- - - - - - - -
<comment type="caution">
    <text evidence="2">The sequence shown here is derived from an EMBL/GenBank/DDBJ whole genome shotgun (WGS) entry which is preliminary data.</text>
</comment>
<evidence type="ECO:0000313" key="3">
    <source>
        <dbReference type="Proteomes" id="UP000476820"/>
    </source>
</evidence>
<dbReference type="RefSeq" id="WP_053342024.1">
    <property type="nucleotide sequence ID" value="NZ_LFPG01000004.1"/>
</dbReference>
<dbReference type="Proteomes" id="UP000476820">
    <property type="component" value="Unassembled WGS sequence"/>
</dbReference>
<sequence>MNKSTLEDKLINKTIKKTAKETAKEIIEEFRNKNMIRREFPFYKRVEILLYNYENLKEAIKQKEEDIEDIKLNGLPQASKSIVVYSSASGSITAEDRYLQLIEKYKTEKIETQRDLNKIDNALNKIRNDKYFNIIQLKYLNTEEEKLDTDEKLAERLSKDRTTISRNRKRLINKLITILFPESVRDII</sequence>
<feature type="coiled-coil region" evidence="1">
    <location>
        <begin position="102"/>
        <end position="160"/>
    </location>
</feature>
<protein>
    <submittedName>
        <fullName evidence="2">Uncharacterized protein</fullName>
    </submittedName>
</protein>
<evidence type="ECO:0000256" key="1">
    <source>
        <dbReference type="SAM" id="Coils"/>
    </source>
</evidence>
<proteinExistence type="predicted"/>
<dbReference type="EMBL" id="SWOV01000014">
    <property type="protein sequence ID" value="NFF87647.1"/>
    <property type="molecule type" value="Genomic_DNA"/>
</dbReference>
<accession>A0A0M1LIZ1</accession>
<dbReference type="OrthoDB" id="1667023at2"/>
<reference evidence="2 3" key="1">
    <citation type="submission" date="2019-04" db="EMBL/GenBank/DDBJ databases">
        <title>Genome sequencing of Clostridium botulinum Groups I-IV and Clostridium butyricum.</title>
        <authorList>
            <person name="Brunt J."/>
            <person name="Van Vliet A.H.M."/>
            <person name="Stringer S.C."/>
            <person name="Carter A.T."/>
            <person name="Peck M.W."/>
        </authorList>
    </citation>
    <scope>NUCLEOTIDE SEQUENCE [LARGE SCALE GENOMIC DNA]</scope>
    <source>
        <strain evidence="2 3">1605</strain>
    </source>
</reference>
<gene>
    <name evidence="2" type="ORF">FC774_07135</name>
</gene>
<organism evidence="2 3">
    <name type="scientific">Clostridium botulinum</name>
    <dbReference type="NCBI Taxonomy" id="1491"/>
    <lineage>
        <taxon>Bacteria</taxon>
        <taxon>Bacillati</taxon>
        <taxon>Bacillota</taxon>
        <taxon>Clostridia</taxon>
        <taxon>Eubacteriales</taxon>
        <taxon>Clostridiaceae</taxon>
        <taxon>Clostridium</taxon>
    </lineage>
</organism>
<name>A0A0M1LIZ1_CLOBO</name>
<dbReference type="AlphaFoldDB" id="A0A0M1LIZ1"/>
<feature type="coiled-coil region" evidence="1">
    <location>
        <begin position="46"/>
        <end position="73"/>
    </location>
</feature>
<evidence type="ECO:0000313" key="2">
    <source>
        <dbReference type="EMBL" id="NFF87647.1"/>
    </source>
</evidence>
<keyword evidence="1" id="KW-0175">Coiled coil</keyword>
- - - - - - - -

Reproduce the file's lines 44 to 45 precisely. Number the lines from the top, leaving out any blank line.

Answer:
            <person name="Van Vliet A.H.M."/>
            <person name="Stringer S.C."/>